Monday, October 29, 2012

Boltguns & Brushstrokes- Painting Cloth

Howdy Trukkers!
For this installment of Boltguns & Brushstrokes, we’re going to look at painting cloth effects. This has a very simple initial setup, following a three-step layering process that creates shading and a highlight by following the contours of the model.  You can stop at that point, as you will have an effect that’s fit for the tabletop. Or, you can continue on and challenge yourself, and create a convincing effect with only a little more work.

Getting convincing cloth effects is an exercise in blending and the application of glazes. To do cloth effects truly well, you must be able to blend. The most important thing to remember with blending is that you’re not actually mixing paint on the model. It’s really a bit of a misnomer—blending is actually spreading the paint too thin on the model. Think of it as putting a square of butter in the center of a large slice of bread. You then take the knife, and spread it away from the center. The most butter will still be in the center, and less will be further away from the center, but still be there from being spread. It’s the same basic idea with blending—you start by placing a line of paint at the highlight point, and then draw it out until you can’t see any paint at all. It creates a gradient effect. Ideally, you use a clean, sharp brush and glaze medium to draw the paint out, but any brush you normally paint with and water will do.

We'll be demonstrating using an Ordo Malleus Inquisitor.

After priming the model black, I started with a basecoat of GW Khorne Red on all the cloth areas. This is a rich mid-tone, and covers well. It’s mostly going to be covered up later, so don’t worry if it’s not a particularly smooth coat.

Next, I apply a layer of RMS Carnage Red, avoiding the deepest recesses. This will be the main color of the cloak.

And then, I apply a highlight of RMS Magma Red. Simple three stage layering technique. But, as you can see, this is a bit splotchy looking, and needs to be smoothed out.

I’ll now add a glaze of GW Baal Red (Carroburg Crimson is the new one, which is significantly darker—if you have the new Shade, be sure to cut it with some water), and then a glaze of GW Bloodletter. These two steps together even out the colors, and smooth out the transitions between shades.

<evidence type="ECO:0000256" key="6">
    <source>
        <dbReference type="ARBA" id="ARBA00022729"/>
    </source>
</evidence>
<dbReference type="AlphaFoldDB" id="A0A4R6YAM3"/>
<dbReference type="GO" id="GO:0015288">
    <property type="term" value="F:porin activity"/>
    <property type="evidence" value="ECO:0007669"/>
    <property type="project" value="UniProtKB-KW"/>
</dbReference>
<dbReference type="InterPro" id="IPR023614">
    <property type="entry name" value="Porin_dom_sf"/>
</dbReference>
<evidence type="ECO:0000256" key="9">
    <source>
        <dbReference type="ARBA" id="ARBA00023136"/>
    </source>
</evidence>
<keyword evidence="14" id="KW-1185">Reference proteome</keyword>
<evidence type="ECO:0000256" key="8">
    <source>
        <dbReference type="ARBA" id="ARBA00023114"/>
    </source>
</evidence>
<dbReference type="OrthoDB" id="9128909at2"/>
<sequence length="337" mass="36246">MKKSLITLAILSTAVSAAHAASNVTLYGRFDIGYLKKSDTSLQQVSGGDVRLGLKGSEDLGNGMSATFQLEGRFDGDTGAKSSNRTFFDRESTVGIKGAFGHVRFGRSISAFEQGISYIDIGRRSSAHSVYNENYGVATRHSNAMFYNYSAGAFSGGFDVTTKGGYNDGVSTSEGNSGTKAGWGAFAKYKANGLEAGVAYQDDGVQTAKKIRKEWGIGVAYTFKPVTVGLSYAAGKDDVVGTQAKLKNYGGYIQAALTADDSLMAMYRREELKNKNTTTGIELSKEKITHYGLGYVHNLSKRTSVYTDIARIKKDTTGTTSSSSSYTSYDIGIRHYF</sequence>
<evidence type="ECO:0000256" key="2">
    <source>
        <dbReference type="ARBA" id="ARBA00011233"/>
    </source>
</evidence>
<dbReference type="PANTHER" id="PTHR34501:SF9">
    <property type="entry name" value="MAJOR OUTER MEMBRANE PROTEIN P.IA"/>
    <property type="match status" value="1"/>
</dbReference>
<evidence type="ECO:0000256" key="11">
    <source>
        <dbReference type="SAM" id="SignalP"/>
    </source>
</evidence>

So now, we’re going to do some blending. I’m going to mix up even parts Carnage Red and Magma Red, to create a midtone between the first layer and highlight from the three stage process.  I’m going to place the first line to be drawn out on the raised folds of the cloak, and draw it out towards the recess. I use glaze medium to thin the paint out, rather than water. This gives me more control over the brushstrokes and maintains an even consistency in the paint—I want to thin it on the model, not disperse the pigment itself. Thinning using water disperses the pigment, while glaze medium “floats” the color instead while keeping the same density of pigment in the medium.

It's easier to see the blending effect on the folds of the cloth from this angle. 

Then, I apply Magma Red on its own, again, blending towards the recesses.

Finally, I apply a 75-25 mix of Magma Red and RMS Desert Tan. This lightens the red a bit without turning it pink. This gets applied to the edges and the most raised portions of the cloak to create a sheer effect. I do not blend this, but rather, apply it as a layer.

I then "erase" elements of the edges of the previous layer in a manner that's functionally very similar to blending by applying targeted glazes of GW Bloodletter. This creates a distortion effect from light hitting a sheer surface without actually creating artificial highlights on the contours of the model. It also evens out the final previous highlight layer.

After putting some paint on the rest of the model, we end up with this.

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